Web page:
Give the boy a medal!
One of the most interesting from the 33 1/3 series. At the beginning of the book, Wilson hates Celine Dion. He uses the book to investigate why he and others hate Dion and why millions love her. What is taste and where does it come from? In addressing questions of aesthetics and taste, Wilson also touches on race and ethnicity in Canada, Canadian culture, Quebec culture, Elliott Smith, cultural capital, social capital, punk covers of Celine Dion, the las vegas show, marketing music in the age of ...more
Ian Coutts
It seems pretty unpromising -- a book about Celine Dion. In fact, it is one of the best books I have ever read on taste, aesthetics, and what we want from music. Particularly as these pertain to that rock music bugaboo "authenticity." I guarantee you'll never look at Celine Dion the same way again -- although you probably won't like her more than now. Wilson is brilliant.
I wish I could have read this book before I wrote a bunch of snarky music reviews for college newspapers, webzines and other publications. I could have saved a lot of time. I also might have gotten more sleep in my 20s, instead of wasting hours in bars and run-down apartments arguing about the merits of musician A vs. band B.
This book is a brilliant treatise on the nature of art and particularly art criticism. But really it is an extended argument against music criticism, and a defense of allow
Tamsin Barlow
I thought this might be a light examination into cultural tastes. Au contraire. After slogging through pages of Kant, Nietzsche, and various French philosophers I've come to realize the blistering truth: I'm a self-serving; a segregationist; an undemocratic macho rationalist; a person who is uncomfortable with representations of vulnerability and tenderness; who finds sentimentality threatening, catharsis embarrassing and am possibly paralyzingly repressed. I had no idea I was this sadly messed- ...more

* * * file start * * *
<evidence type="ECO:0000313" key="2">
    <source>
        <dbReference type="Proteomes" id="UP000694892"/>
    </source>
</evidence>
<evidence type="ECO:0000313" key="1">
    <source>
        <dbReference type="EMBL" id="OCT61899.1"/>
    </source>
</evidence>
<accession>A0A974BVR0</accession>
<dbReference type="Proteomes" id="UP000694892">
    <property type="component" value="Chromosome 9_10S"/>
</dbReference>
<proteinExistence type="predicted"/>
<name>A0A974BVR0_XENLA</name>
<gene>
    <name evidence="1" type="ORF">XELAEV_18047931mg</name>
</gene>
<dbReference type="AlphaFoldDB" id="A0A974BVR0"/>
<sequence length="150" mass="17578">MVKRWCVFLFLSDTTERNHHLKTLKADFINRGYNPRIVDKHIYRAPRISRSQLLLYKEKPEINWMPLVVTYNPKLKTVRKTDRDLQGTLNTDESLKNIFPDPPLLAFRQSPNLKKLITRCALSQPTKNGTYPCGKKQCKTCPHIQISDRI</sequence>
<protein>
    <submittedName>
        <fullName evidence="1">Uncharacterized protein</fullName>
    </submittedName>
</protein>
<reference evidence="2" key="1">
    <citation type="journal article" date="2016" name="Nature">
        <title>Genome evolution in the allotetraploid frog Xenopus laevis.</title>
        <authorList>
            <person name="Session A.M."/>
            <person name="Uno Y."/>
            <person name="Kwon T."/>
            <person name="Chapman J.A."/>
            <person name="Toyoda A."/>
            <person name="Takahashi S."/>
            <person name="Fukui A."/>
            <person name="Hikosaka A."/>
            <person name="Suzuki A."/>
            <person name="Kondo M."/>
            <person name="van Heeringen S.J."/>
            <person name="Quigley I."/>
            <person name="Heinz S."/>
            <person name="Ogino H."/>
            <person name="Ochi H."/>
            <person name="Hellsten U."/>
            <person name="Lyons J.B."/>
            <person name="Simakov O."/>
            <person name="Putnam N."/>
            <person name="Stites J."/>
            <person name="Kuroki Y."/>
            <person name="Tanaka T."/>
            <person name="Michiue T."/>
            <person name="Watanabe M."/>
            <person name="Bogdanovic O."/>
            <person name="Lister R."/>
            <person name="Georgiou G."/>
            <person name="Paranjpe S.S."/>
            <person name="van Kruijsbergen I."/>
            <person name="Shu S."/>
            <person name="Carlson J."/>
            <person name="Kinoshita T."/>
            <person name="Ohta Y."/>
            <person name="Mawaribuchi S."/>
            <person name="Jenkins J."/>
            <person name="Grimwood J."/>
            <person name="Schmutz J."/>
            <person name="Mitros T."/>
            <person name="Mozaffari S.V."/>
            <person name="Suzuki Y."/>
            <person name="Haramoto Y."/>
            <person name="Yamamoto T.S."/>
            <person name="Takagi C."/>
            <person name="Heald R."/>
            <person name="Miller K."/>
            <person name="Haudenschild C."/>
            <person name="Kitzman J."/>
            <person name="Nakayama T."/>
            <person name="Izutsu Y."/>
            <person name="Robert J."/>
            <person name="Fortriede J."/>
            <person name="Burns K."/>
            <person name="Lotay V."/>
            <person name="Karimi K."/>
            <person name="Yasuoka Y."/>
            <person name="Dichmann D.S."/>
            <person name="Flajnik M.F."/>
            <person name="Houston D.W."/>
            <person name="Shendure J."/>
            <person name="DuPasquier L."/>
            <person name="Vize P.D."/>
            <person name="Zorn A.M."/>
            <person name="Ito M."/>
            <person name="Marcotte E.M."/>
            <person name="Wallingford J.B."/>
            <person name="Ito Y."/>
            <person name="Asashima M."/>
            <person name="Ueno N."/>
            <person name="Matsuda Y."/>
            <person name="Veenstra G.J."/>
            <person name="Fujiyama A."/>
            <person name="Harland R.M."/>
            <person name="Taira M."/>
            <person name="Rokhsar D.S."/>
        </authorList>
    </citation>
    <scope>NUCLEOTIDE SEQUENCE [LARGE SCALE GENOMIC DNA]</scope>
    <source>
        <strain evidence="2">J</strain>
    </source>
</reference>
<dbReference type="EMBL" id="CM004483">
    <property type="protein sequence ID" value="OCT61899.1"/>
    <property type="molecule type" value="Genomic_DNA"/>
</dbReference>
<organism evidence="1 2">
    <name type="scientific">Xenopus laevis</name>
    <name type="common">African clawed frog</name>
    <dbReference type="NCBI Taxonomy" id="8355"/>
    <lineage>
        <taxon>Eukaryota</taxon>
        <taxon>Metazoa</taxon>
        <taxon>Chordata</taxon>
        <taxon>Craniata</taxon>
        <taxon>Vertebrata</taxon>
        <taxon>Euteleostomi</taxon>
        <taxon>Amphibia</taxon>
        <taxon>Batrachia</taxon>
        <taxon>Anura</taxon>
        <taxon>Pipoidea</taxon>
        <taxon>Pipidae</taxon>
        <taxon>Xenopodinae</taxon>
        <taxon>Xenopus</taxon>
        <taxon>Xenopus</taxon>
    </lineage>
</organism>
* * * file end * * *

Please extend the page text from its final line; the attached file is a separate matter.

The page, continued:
I initially read this with an interest to learn more about the relationship between Celine Dion and Elliot Smith ( and yes there is one). But I also had another question...what is it about an artist who is loved world-wide but makes me want to shove a hot poker through my ears? I gained some insight into this question as some of my own pretensions were challenged.

This is a good book to read for music lovers, the overly critical, and fans of Quebec ( at least two of those are me at times).
The first 33 1/3 book that I've read that didn't actually make me want to listen to the album...

Every friend to whom I mentioned this book was certain that there was no way Céline Dion could have a critical reassessment. Gawd, my friends and I are such snobs!

But I really admire Wilson's candor and willingness to examine his own cultural snobbishness and the social germination of all our feelings of cultural superiority and need to belong to certain "tribes".

Maybe I should go crank some Céline on
Using Celine Dion’s 1997 album of the same name as the focal point, Wilson dissects the concept of taste including its class, social, and ethnogeographic influences. Specifically, Wilson attempts to answer the question of how one of the top ten highest grossing musicians of all time can be universally hated by music critics and aficionados alike. Dion’s titanic single “My Heart Will Go On” serves as the quintessential litmus by which taste is judged. It his through his analysis of that song and ...more
Jeremy Preacher
It's been a while since I read any music criticism or musical biography, but this was a fascinating book to dive back in with. Wilson, a self-avowed Celine Dion hater, examines her as a musician and a phenomenon in painstaking detail. The result is a comprehensive analysis of the phenomenon of "taste" from Kant to class to commerce.